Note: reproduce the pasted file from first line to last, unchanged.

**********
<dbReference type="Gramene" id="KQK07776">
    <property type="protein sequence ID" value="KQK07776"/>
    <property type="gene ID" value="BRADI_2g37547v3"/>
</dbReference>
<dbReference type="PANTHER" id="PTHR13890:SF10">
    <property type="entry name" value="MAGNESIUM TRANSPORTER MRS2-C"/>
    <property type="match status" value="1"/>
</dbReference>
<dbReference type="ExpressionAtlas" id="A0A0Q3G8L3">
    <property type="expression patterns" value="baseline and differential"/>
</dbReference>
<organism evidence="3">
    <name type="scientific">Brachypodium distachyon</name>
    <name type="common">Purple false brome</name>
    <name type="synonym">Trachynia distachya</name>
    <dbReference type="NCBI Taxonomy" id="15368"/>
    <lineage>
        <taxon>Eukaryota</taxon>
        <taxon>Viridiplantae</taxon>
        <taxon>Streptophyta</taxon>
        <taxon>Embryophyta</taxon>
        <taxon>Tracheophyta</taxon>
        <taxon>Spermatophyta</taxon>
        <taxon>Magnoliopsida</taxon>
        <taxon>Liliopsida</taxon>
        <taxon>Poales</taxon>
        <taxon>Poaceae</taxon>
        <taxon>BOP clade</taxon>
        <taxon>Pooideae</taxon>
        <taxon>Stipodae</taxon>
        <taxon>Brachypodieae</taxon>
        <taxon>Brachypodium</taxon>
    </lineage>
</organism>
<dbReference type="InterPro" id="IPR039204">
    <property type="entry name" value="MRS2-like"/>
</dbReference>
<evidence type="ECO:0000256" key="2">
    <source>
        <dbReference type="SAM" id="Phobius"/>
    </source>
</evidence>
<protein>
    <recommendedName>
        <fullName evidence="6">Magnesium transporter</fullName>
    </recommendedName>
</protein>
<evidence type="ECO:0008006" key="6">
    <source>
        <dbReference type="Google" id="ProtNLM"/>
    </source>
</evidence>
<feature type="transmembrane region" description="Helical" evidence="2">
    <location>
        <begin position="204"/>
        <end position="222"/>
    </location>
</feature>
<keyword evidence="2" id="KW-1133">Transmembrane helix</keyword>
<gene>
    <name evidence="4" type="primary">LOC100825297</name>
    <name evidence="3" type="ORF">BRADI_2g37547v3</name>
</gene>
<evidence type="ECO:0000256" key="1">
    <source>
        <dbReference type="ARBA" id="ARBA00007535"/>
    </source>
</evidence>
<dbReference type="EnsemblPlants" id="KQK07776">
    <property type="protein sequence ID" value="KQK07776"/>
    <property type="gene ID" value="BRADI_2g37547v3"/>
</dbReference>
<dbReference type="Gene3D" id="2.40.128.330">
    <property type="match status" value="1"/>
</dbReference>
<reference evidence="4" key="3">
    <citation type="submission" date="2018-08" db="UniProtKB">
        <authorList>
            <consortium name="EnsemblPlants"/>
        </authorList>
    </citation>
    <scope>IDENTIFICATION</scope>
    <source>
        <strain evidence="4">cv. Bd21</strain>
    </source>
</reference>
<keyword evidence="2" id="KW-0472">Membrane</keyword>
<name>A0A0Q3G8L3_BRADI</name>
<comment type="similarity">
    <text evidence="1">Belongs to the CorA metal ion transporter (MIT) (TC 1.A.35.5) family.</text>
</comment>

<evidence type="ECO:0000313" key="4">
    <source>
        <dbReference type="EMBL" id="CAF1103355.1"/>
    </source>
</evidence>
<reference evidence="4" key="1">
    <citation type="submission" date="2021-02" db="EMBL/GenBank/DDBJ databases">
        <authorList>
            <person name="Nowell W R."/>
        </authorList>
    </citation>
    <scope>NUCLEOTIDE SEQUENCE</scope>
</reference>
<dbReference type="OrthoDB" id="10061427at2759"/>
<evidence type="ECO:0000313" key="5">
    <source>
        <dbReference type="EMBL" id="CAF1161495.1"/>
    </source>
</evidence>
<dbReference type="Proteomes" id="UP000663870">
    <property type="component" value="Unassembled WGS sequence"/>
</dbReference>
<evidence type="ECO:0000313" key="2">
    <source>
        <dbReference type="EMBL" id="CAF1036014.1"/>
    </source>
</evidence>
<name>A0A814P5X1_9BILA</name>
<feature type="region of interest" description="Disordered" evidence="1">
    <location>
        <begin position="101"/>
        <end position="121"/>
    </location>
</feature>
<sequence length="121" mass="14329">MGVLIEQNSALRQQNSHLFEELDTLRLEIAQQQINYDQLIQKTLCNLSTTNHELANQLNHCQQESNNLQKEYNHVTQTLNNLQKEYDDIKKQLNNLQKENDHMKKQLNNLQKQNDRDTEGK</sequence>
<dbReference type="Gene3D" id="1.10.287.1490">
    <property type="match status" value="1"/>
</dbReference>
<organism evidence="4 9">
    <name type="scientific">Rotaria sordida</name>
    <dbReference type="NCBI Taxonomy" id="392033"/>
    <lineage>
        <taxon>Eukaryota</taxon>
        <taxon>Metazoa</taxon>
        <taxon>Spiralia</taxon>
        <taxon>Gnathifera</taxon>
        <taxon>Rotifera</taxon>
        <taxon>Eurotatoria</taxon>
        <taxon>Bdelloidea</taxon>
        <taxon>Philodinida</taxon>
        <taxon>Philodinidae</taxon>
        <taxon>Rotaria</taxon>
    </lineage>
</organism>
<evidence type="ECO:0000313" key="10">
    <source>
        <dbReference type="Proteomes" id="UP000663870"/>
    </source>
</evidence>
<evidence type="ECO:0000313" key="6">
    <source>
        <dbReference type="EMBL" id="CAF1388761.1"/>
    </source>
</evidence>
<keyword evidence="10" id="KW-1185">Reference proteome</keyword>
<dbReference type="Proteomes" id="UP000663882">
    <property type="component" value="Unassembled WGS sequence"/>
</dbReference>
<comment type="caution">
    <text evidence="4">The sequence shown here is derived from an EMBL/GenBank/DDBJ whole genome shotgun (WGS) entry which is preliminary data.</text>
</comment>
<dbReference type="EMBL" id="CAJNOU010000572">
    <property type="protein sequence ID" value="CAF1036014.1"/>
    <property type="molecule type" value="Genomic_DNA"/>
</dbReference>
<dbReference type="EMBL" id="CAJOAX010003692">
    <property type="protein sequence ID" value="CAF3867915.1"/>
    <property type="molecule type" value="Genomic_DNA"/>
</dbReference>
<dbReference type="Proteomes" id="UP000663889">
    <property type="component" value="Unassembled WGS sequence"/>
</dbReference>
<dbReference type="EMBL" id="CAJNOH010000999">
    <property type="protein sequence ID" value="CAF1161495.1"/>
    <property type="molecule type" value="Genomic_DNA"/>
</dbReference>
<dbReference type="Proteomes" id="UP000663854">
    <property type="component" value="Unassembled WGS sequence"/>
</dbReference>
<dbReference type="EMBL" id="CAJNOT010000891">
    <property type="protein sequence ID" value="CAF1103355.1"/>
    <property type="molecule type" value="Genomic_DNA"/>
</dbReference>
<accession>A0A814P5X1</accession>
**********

<dbReference type="Gramene" id="KQK07776">
    <property type="protein sequence ID" value="KQK07776"/>
    <property type="gene ID" value="BRADI_2g37547v3"/>
</dbReference>
<dbReference type="PANTHER" id="PTHR13890:SF10">
    <property type="entry name" value="MAGNESIUM TRANSPORTER MRS2-C"/>
    <property type="match status" value="1"/>
</dbReference>
<dbReference type="ExpressionAtlas" id="A0A0Q3G8L3">
    <property type="expression patterns" value="baseline and differential"/>
</dbReference>
<organism evidence="3">
    <name type="scientific">Brachypodium distachyon</name>
    <name type="common">Purple false brome</name>
    <name type="synonym">Trachynia distachya</name>
    <dbReference type="NCBI Taxonomy" id="15368"/>
    <lineage>
        <taxon>Eukaryota</taxon>
        <taxon>Viridiplantae</taxon>
        <taxon>Streptophyta</taxon>
        <taxon>Embryophyta</taxon>
        <taxon>Tracheophyta</taxon>
        <taxon>Spermatophyta</taxon>
        <taxon>Magnoliopsida</taxon>
        <taxon>Liliopsida</taxon>
        <taxon>Poales</taxon>
        <taxon>Poaceae</taxon>
        <taxon>BOP clade</taxon>
        <taxon>Pooideae</taxon>
        <taxon>Stipodae</taxon>
        <taxon>Brachypodieae</taxon>
        <taxon>Brachypodium</taxon>
    </lineage>
</organism>
<dbReference type="InterPro" id="IPR039204">
    <property type="entry name" value="MRS2-like"/>
</dbReference>
<evidence type="ECO:0000256" key="2">
    <source>
        <dbReference type="SAM" id="Phobius"/>
    </source>
</evidence>
<protein>
    <recommendedName>
        <fullName evidence="6">Magnesium transporter</fullName>
    </recommendedName>
</protein>
<evidence type="ECO:0008006" key="6">
    <source>
        <dbReference type="Google" id="ProtNLM"/>
    </source>
</evidence>
<feature type="transmembrane region" description="Helical" evidence="2">
    <location>
        <begin position="204"/>
        <end position="222"/>
    </location>
</feature>
<keyword evidence="2" id="KW-1133">Transmembrane helix</keyword>
<gene>
    <name evidence="4" type="primary">LOC100825297</name>
    <name evidence="3" type="ORF">BRADI_2g37547v3</name>
</gene>
<evidence type="ECO:0000256" key="1">
    <source>
        <dbReference type="ARBA" id="ARBA00007535"/>
    </source>
</evidence>
<dbReference type="EnsemblPlants" id="KQK07776">
    <property type="protein sequence ID" value="KQK07776"/>
    <property type="gene ID" value="BRADI_2g37547v3"/>
</dbReference>
<dbReference type="Gene3D" id="2.40.128.330">
    <property type="match status" value="1"/>
</dbReference>
<reference evidence="4" key="3">
    <citation type="submission" date="2018-08" db="UniProtKB">
        <authorList>
            <consortium name="EnsemblPlants"/>
        </authorList>
    </citation>
    <scope>IDENTIFICATION</scope>
    <source>
        <strain evidence="4">cv. Bd21</strain>
    </source>
</reference>
<keyword evidence="2" id="KW-0472">Membrane</keyword>
<name>A0A0Q3G8L3_BRADI</name>
<comment type="similarity">
    <text evidence="1">Belongs to the CorA metal ion transporter (MIT) (TC 1.A.35.5) family.</text>
</comment>

<evidence type="ECO:0000313" key="4">
    <source>
        <dbReference type="EMBL" id="CAF1103355.1"/>
    </source>
</evidence>
<reference evidence="4" key="1">
    <citation type="submission" date="2021-02" db="EMBL/GenBank/DDBJ databases">
        <authorList>
            <person name="Nowell W R."/>
        </authorList>
    </citation>
    <scope>NUCLEOTIDE SEQUENCE</scope>
</reference>
<dbReference type="OrthoDB" id="10061427at2759"/>
<evidence type="ECO:0000313" key="5">
    <source>
        <dbReference type="EMBL" id="CAF1161495.1"/>
    </source>
</evidence>
<dbReference type="Proteomes" id="UP000663870">
    <property type="component" value="Unassembled WGS sequence"/>
</dbReference>
<evidence type="ECO:0000313" key="2">
    <source>
        <dbReference type="EMBL" id="CAF1036014.1"/>
    </source>
</evidence>
<name>A0A814P5X1_9BILA</name>
<feature type="region of interest" description="Disordered" evidence="1">
    <location>
        <begin position="101"/>
        <end position="121"/>
    </location>
</feature>
<sequence length="121" mass="14329">MGVLIEQNSALRQQNSHLFEELDTLRLEIAQQQINYDQLIQKTLCNLSTTNHELANQLNHCQQESNNLQKEYNHVTQTLNNLQKEYDDIKKQLNNLQKENDHMKKQLNNLQKQNDRDTEGK</sequence>
<dbReference type="Gene3D" id="1.10.287.1490">
    <property type="match status" value="1"/>
</dbReference>
<organism evidence="4 9">
    <name type="scientific">Rotaria sordida</name>
    <dbReference type="NCBI Taxonomy" id="392033"/>
    <lineage>
        <taxon>Eukaryota</taxon>
        <taxon>Metazoa</taxon>
        <taxon>Spiralia</taxon>
        <taxon>Gnathifera</taxon>
        <taxon>Rotifera</taxon>
        <taxon>Eurotatoria</taxon>
        <taxon>Bdelloidea</taxon>
        <taxon>Philodinida</taxon>
        <taxon>Philodinidae</taxon>
        <taxon>Rotaria</taxon>
    </lineage>
</organism>
<evidence type="ECO:0000313" key="10">
    <source>
        <dbReference type="Proteomes" id="UP000663870"/>
    </source>
</evidence>
<evidence type="ECO:0000313" key="6">
    <source>
        <dbReference type="EMBL" id="CAF1388761.1"/>
    </source>
</evidence>
<keyword evidence="10" id="KW-1185">Reference proteome</keyword>
<dbReference type="Proteomes" id="UP000663882">
    <property type="component" value="Unassembled WGS sequence"/>
</dbReference>
<comment type="caution">
    <text evidence="4">The sequence shown here is derived from an EMBL/GenBank/DDBJ whole genome shotgun (WGS) entry which is preliminary data.</text>
</comment>
<dbReference type="EMBL" id="CAJNOU010000572">
    <property type="protein sequence ID" value="CAF1036014.1"/>
    <property type="molecule type" value="Genomic_DNA"/>
</dbReference>
<dbReference type="EMBL" id="CAJOAX010003692">
    <property type="protein sequence ID" value="CAF3867915.1"/>
    <property type="molecule type" value="Genomic_DNA"/>
</dbReference>
<dbReference type="Proteomes" id="UP000663889">
    <property type="component" value="Unassembled WGS sequence"/>
</dbReference>
<dbReference type="EMBL" id="CAJNOH010000999">
    <property type="protein sequence ID" value="CAF1161495.1"/>
    <property type="molecule type" value="Genomic_DNA"/>
</dbReference>
<dbReference type="Proteomes" id="UP000663854">
    <property type="component" value="Unassembled WGS sequence"/>
</dbReference>
<dbReference type="EMBL" id="CAJNOT010000891">
    <property type="protein sequence ID" value="CAF1103355.1"/>
    <property type="molecule type" value="Genomic_DNA"/>
</dbReference>
<accession>A0A814P5X1</accession>